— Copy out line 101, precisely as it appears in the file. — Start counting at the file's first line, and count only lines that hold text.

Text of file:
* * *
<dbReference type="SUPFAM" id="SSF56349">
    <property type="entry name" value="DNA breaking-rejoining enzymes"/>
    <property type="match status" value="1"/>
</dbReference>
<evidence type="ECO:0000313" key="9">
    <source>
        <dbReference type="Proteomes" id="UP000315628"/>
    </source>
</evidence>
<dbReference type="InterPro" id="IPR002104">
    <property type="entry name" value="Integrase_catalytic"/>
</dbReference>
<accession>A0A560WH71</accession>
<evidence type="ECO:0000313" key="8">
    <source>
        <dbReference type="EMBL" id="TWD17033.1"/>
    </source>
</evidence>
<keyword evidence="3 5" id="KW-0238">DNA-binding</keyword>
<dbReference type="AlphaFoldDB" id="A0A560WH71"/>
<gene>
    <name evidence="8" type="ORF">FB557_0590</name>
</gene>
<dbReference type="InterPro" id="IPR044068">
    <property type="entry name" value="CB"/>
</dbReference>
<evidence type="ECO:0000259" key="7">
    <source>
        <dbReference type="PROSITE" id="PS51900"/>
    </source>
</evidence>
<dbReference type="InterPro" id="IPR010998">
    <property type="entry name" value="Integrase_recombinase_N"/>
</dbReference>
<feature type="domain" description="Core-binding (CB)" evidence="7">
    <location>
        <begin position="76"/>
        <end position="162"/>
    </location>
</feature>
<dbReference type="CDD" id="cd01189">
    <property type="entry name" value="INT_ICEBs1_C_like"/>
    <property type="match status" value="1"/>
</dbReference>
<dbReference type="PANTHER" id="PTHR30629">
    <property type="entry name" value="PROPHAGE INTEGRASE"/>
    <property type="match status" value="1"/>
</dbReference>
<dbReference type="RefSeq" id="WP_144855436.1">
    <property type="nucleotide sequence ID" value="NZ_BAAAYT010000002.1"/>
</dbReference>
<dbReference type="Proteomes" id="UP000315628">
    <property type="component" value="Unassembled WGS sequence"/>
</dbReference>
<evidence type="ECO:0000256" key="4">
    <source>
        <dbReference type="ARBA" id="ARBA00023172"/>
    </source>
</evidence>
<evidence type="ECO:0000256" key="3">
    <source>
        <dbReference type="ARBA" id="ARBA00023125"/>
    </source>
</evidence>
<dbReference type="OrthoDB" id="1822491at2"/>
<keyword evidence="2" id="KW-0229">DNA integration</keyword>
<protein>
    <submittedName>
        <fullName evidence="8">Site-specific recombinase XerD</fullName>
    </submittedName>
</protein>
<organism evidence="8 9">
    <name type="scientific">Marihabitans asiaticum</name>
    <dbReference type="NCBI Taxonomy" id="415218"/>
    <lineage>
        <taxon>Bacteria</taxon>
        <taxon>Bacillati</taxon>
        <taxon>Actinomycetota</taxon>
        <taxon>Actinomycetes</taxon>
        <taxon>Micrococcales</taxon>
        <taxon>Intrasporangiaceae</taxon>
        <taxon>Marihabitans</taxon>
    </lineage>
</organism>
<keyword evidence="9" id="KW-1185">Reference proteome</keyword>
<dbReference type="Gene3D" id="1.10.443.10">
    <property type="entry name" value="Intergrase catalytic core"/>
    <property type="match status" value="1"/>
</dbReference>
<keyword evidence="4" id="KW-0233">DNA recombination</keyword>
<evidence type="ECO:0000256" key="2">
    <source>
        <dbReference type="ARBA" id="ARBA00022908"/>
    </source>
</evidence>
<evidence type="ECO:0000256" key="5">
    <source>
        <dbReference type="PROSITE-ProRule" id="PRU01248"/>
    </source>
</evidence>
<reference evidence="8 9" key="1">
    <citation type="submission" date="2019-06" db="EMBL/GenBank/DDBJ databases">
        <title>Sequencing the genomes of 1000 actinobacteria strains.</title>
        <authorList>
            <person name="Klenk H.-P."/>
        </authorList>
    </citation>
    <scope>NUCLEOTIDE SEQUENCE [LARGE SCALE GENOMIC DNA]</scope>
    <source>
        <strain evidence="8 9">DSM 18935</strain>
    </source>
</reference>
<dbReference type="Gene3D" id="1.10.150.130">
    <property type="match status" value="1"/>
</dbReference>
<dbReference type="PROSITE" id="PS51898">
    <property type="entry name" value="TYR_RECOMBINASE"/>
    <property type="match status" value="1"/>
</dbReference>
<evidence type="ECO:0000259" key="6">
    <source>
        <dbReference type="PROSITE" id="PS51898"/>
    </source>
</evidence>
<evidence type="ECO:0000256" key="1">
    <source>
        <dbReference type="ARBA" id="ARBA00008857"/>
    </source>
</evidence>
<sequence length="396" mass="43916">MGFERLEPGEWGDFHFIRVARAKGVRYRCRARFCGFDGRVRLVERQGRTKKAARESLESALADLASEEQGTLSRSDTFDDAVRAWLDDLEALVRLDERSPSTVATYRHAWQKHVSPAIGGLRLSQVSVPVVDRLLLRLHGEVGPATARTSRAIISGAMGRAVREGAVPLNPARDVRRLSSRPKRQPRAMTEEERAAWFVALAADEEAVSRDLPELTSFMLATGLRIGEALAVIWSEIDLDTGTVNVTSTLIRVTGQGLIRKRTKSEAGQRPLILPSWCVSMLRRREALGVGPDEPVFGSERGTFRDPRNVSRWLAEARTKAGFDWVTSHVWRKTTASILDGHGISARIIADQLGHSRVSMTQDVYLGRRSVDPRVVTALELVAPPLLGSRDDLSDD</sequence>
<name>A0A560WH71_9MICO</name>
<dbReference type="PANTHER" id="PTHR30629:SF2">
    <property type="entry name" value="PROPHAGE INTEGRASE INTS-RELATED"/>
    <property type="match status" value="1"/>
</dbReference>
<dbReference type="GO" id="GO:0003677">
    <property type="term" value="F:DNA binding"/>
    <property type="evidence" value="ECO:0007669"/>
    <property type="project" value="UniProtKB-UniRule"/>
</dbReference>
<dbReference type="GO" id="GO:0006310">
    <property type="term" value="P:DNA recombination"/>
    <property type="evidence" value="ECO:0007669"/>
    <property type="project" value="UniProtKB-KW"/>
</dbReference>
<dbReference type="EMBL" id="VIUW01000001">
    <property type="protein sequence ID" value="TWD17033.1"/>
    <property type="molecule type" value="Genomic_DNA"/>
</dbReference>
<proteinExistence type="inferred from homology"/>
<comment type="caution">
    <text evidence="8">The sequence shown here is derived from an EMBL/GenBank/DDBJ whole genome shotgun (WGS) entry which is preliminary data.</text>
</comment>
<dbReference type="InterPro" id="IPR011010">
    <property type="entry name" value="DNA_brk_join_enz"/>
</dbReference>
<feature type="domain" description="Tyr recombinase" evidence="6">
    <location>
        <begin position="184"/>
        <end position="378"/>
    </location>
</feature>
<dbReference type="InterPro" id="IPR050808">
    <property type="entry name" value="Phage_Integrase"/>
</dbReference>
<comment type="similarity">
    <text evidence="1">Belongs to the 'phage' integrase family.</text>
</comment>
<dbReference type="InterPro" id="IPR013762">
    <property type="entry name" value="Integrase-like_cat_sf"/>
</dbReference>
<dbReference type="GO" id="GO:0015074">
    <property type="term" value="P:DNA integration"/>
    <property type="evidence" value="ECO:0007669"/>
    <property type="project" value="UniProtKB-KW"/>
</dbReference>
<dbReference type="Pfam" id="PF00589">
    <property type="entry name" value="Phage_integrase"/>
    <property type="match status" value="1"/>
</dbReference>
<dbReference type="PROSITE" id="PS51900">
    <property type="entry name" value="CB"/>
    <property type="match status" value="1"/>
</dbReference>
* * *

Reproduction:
<reference evidence="8 9" key="1">